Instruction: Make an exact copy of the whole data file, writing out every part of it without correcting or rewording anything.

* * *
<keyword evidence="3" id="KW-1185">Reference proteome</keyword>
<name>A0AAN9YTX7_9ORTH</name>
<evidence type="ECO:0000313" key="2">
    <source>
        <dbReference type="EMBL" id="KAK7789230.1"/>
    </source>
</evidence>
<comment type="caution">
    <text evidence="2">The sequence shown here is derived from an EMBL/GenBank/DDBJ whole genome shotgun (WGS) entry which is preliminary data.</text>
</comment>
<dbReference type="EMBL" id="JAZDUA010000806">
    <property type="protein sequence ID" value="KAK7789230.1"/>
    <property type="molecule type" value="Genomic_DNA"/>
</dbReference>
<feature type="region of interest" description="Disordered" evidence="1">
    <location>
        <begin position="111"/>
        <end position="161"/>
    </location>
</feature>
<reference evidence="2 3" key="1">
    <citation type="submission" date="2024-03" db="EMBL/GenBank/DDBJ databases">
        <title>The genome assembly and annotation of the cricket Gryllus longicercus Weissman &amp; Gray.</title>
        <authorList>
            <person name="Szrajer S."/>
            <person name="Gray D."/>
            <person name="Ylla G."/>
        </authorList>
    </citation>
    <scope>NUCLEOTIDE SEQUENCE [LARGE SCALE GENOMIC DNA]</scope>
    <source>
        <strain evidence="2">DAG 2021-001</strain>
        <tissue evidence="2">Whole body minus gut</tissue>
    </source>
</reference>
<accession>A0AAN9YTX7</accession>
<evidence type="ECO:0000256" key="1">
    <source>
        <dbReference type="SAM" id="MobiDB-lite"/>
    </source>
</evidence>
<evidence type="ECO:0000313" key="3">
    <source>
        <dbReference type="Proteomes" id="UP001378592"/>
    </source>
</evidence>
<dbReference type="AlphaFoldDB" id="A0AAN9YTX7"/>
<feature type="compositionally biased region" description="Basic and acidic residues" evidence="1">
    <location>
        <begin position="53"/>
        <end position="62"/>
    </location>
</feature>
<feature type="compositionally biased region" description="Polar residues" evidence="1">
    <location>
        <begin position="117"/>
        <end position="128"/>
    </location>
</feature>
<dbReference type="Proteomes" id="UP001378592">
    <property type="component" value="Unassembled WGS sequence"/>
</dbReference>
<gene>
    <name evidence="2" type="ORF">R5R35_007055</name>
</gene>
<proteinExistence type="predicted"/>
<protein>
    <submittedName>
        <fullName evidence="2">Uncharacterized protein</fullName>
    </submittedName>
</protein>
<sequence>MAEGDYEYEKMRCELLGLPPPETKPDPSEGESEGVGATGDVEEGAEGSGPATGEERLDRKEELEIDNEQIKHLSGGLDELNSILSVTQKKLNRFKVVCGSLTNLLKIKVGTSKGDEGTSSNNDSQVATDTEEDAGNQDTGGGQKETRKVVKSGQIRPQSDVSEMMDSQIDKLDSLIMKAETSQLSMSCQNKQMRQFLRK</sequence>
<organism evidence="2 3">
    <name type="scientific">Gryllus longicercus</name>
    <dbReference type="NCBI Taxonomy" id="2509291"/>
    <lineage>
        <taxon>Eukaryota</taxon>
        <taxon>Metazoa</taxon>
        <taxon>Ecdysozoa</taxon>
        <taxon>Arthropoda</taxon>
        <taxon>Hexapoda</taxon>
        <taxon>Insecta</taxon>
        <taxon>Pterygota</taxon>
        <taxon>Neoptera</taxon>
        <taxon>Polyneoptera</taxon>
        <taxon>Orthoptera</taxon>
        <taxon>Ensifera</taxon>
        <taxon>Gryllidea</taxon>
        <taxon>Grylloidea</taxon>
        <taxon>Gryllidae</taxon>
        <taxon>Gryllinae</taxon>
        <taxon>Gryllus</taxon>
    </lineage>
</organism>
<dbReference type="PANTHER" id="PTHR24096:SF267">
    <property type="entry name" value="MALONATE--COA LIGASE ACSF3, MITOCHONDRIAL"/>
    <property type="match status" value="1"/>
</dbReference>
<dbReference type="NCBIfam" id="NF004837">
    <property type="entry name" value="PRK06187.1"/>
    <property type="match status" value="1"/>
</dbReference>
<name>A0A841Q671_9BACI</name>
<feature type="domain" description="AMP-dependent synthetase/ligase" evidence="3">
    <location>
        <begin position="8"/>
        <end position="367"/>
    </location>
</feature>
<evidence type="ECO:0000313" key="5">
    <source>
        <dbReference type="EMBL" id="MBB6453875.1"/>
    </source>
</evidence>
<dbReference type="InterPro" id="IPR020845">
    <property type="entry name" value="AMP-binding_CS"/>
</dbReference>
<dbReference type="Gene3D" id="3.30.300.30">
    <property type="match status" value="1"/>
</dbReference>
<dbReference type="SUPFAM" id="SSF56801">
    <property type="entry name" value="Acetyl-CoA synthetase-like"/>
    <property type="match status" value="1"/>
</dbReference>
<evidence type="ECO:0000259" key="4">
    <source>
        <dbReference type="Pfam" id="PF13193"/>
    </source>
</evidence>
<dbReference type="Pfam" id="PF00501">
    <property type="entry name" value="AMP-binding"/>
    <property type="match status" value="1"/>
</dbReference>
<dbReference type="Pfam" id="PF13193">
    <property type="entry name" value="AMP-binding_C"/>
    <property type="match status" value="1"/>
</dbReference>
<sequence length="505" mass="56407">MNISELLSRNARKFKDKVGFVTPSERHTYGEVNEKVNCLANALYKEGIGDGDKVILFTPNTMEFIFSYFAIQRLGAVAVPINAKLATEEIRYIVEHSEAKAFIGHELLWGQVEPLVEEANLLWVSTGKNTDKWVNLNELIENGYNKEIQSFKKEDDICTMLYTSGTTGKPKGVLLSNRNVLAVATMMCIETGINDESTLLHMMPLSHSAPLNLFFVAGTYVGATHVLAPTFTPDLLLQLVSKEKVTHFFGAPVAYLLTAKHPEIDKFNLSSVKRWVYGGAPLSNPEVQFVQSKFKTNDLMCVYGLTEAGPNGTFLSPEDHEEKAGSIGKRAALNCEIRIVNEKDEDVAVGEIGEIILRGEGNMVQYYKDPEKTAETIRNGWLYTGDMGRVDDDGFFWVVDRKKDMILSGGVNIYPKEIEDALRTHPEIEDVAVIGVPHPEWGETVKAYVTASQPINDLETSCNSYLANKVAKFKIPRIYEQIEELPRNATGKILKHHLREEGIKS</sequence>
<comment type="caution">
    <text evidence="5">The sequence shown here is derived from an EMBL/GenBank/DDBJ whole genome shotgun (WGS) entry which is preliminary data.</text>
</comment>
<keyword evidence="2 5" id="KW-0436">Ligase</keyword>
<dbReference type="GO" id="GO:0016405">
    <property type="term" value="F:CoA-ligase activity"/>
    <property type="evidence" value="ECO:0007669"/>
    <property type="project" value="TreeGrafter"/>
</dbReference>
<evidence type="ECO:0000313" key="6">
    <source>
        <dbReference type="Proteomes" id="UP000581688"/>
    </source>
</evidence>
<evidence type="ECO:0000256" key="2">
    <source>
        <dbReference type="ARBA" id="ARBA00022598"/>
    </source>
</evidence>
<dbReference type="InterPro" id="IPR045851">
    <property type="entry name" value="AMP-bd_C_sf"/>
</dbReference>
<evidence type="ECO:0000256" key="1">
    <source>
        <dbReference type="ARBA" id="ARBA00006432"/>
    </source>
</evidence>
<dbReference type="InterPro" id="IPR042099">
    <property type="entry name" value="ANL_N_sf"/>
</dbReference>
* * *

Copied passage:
<keyword evidence="3" id="KW-1185">Reference proteome</keyword>
<name>A0AAN9YTX7_9ORTH</name>
<evidence type="ECO:0000313" key="2">
    <source>
        <dbReference type="EMBL" id="KAK7789230.1"/>
    </source>
</evidence>
<comment type="caution">
    <text evidence="2">The sequence shown here is derived from an EMBL/GenBank/DDBJ whole genome shotgun (WGS) entry which is preliminary data.</text>
</comment>
<dbReference type="EMBL" id="JAZDUA010000806">
    <property type="protein sequence ID" value="KAK7789230.1"/>
    <property type="molecule type" value="Genomic_DNA"/>
</dbReference>
<feature type="region of interest" description="Disordered" evidence="1">
    <location>
        <begin position="111"/>
        <end position="161"/>
    </location>
</feature>
<reference evidence="2 3" key="1">
    <citation type="submission" date="2024-03" db="EMBL/GenBank/DDBJ databases">
        <title>The genome assembly and annotation of the cricket Gryllus longicercus Weissman &amp; Gray.</title>
        <authorList>
            <person name="Szrajer S."/>
            <person name="Gray D."/>
            <person name="Ylla G."/>
        </authorList>
    </citation>
    <scope>NUCLEOTIDE SEQUENCE [LARGE SCALE GENOMIC DNA]</scope>
    <source>
        <strain evidence="2">DAG 2021-001</strain>
        <tissue evidence="2">Whole body minus gut</tissue>
    </source>
</reference>
<accession>A0AAN9YTX7</accession>
<evidence type="ECO:0000256" key="1">
    <source>
        <dbReference type="SAM" id="MobiDB-lite"/>
    </source>
</evidence>
<evidence type="ECO:0000313" key="3">
    <source>
        <dbReference type="Proteomes" id="UP001378592"/>
    </source>
</evidence>
<dbReference type="AlphaFoldDB" id="A0AAN9YTX7"/>
<feature type="compositionally biased region" description="Basic and acidic residues" evidence="1">
    <location>
        <begin position="53"/>
        <end position="62"/>
    </location>
</feature>
<feature type="compositionally biased region" description="Polar residues" evidence="1">
    <location>
        <begin position="117"/>
        <end position="128"/>
    </location>
</feature>
<dbReference type="Proteomes" id="UP001378592">
    <property type="component" value="Unassembled WGS sequence"/>
</dbReference>
<gene>
    <name evidence="2" type="ORF">R5R35_007055</name>
</gene>
<proteinExistence type="predicted"/>
<protein>
    <submittedName>
        <fullName evidence="2">Uncharacterized protein</fullName>
    </submittedName>
</protein>
<sequence>MAEGDYEYEKMRCELLGLPPPETKPDPSEGESEGVGATGDVEEGAEGSGPATGEERLDRKEELEIDNEQIKHLSGGLDELNSILSVTQKKLNRFKVVCGSLTNLLKIKVGTSKGDEGTSSNNDSQVATDTEEDAGNQDTGGGQKETRKVVKSGQIRPQSDVSEMMDSQIDKLDSLIMKAETSQLSMSCQNKQMRQFLRK</sequence>
<organism evidence="2 3">
    <name type="scientific">Gryllus longicercus</name>
    <dbReference type="NCBI Taxonomy" id="2509291"/>
    <lineage>
        <taxon>Eukaryota</taxon>
        <taxon>Metazoa</taxon>
        <taxon>Ecdysozoa</taxon>
        <taxon>Arthropoda</taxon>
        <taxon>Hexapoda</taxon>
        <taxon>Insecta</taxon>
        <taxon>Pterygota</taxon>
        <taxon>Neoptera</taxon>
        <taxon>Polyneoptera</taxon>
        <taxon>Orthoptera</taxon>
        <taxon>Ensifera</taxon>
        <taxon>Gryllidea</taxon>
        <taxon>Grylloidea</taxon>
        <taxon>Gryllidae</taxon>
        <taxon>Gryllinae</taxon>
        <taxon>Gryllus</taxon>
    </lineage>
</organism>
<dbReference type="PANTHER" id="PTHR24096:SF267">
    <property type="entry name" value="MALONATE--COA LIGASE ACSF3, MITOCHONDRIAL"/>
    <property type="match status" value="1"/>
</dbReference>
<dbReference type="NCBIfam" id="NF004837">
    <property type="entry name" value="PRK06187.1"/>
    <property type="match status" value="1"/>
</dbReference>
<name>A0A841Q671_9BACI</name>
<feature type="domain" description="AMP-dependent synthetase/ligase" evidence="3">
    <location>
        <begin position="8"/>
        <end position="367"/>
    </location>
</feature>
<evidence type="ECO:0000313" key="5">
    <source>
        <dbReference type="EMBL" id="MBB6453875.1"/>
    </source>
</evidence>
<dbReference type="InterPro" id="IPR020845">
    <property type="entry name" value="AMP-binding_CS"/>
</dbReference>
<dbReference type="Gene3D" id="3.30.300.30">
    <property type="match status" value="1"/>
</dbReference>
<dbReference type="SUPFAM" id="SSF56801">
    <property type="entry name" value="Acetyl-CoA synthetase-like"/>
    <property type="match status" value="1"/>
</dbReference>
<evidence type="ECO:0000259" key="4">
    <source>
        <dbReference type="Pfam" id="PF13193"/>
    </source>
</evidence>
<dbReference type="Pfam" id="PF00501">
    <property type="entry name" value="AMP-binding"/>
    <property type="match status" value="1"/>
</dbReference>
<dbReference type="Pfam" id="PF13193">
    <property type="entry name" value="AMP-binding_C"/>
    <property type="match status" value="1"/>
</dbReference>
<sequence length="505" mass="56407">MNISELLSRNARKFKDKVGFVTPSERHTYGEVNEKVNCLANALYKEGIGDGDKVILFTPNTMEFIFSYFAIQRLGAVAVPINAKLATEEIRYIVEHSEAKAFIGHELLWGQVEPLVEEANLLWVSTGKNTDKWVNLNELIENGYNKEIQSFKKEDDICTMLYTSGTTGKPKGVLLSNRNVLAVATMMCIETGINDESTLLHMMPLSHSAPLNLFFVAGTYVGATHVLAPTFTPDLLLQLVSKEKVTHFFGAPVAYLLTAKHPEIDKFNLSSVKRWVYGGAPLSNPEVQFVQSKFKTNDLMCVYGLTEAGPNGTFLSPEDHEEKAGSIGKRAALNCEIRIVNEKDEDVAVGEIGEIILRGEGNMVQYYKDPEKTAETIRNGWLYTGDMGRVDDDGFFWVVDRKKDMILSGGVNIYPKEIEDALRTHPEIEDVAVIGVPHPEWGETVKAYVTASQPINDLETSCNSYLANKVAKFKIPRIYEQIEELPRNATGKILKHHLREEGIKS</sequence>
<comment type="caution">
    <text evidence="5">The sequence shown here is derived from an EMBL/GenBank/DDBJ whole genome shotgun (WGS) entry which is preliminary data.</text>
</comment>
<keyword evidence="2 5" id="KW-0436">Ligase</keyword>
<dbReference type="GO" id="GO:0016405">
    <property type="term" value="F:CoA-ligase activity"/>
    <property type="evidence" value="ECO:0007669"/>
    <property type="project" value="TreeGrafter"/>
</dbReference>
<evidence type="ECO:0000313" key="6">
    <source>
        <dbReference type="Proteomes" id="UP000581688"/>
    </source>
</evidence>
<evidence type="ECO:0000256" key="2">
    <source>
        <dbReference type="ARBA" id="ARBA00022598"/>
    </source>
</evidence>
<dbReference type="InterPro" id="IPR045851">
    <property type="entry name" value="AMP-bd_C_sf"/>
</dbReference>
<evidence type="ECO:0000256" key="1">
    <source>
        <dbReference type="ARBA" id="ARBA00006432"/>
    </source>
</evidence>
<dbReference type="InterPro" id="IPR042099">
    <property type="entry name" value="ANL_N_sf"/>
</dbReference>